(the disaster drew attention worldwide, prompting even Adolph Hitler to send a telegram expressing sorrow - the telegram now on exhibit at the memorial - also, particularly in Texas, this expedited the requirement to add Mercaptan (the skunky smell) to natural gas feeds)
                          "Neighbor, how long has it been since you’ve had a big, thick, steaming bowl of Wolf Brand Chili?”

                          Comment


                          • #14
                            Originally posted by Cow Poke View Post
                            Not sure, but ever since the New London (Texas) School explosion, I don't think they're allowed to run gas lines through basements. (Or maybe that's just Texas)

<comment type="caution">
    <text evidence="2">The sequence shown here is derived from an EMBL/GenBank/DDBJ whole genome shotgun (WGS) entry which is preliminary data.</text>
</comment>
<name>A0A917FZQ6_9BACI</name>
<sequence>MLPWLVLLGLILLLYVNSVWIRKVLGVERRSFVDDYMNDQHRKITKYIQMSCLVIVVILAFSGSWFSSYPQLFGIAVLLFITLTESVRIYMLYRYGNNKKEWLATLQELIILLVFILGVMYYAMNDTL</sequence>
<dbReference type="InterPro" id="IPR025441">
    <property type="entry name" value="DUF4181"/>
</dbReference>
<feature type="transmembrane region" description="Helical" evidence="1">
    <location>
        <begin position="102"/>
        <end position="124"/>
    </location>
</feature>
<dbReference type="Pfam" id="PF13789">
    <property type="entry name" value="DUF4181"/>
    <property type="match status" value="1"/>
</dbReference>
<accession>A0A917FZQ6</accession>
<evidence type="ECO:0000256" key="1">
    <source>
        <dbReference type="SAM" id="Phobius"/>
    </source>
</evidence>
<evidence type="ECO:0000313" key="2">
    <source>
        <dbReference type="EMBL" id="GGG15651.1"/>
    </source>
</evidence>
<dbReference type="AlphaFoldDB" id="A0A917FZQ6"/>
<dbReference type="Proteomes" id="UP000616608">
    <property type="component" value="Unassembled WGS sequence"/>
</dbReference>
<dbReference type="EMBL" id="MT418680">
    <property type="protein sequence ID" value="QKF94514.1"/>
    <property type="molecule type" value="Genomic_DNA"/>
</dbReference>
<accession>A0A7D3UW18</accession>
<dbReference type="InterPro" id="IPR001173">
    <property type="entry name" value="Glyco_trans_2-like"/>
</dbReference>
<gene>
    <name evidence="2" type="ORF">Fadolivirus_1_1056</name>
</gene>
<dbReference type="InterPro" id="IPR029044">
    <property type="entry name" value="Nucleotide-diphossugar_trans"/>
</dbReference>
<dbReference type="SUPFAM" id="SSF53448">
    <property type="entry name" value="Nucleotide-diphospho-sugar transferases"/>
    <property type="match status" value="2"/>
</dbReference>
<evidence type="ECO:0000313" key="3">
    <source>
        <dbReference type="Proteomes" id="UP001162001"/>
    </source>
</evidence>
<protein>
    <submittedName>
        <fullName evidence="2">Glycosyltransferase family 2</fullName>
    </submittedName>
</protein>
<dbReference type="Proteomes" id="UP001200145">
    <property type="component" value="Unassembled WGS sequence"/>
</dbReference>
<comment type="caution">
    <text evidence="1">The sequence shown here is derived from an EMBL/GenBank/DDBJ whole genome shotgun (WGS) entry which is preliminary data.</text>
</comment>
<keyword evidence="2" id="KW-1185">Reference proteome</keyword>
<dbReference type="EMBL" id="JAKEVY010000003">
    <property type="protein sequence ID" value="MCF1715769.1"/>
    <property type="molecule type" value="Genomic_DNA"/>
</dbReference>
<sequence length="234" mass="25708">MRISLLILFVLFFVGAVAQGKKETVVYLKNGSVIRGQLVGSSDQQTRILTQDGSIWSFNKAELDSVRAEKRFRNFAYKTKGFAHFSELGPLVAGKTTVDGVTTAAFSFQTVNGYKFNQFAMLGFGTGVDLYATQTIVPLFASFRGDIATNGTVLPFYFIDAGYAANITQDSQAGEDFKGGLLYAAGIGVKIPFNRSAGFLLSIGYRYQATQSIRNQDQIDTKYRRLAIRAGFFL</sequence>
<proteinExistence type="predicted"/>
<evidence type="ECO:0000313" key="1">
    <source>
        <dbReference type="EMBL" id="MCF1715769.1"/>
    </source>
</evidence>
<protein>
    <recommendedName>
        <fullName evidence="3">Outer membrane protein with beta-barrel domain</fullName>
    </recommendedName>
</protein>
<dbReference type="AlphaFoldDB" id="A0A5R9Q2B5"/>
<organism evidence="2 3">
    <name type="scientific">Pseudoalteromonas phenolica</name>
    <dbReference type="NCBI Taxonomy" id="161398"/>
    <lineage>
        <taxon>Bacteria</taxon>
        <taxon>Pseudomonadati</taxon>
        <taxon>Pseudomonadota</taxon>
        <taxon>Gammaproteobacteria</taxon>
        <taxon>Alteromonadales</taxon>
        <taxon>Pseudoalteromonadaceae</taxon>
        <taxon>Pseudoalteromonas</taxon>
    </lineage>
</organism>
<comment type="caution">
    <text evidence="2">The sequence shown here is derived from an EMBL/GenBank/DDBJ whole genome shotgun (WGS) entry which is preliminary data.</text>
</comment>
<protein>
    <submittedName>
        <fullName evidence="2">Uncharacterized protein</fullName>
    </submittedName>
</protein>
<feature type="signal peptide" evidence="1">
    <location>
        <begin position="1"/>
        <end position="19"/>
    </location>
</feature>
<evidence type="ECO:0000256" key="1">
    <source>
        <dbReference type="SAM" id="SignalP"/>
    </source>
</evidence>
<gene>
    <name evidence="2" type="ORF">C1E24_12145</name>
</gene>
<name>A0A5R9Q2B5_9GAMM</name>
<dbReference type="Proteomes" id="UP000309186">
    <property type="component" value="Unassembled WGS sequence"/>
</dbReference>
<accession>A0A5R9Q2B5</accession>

(the disaster drew attention worldwide, prompting even Adolph Hitler to send a telegram expressing sorrow - the telegram now on exhibit at the memorial - also, particularly in Texas, this expedited the requirement to add Mercaptan (the skunky smell) to natural gas feeds)
                            Then how do you get gas to the stoves and furnaces?

                            Comment


                            • #15
                              Originally posted by Sparko View Post
                              Then how do you get gas to the stoves and furnaces?
                              The piping goes up walls, across the attic and down walls.

                              I'd say most houses in Texas don't have basements, but gas piping doesn't go under the main floor.
                              "Neighbor, how long has it been since you’ve had a big, thick, steaming bowl of Wolf Brand Chili?”

                              Comment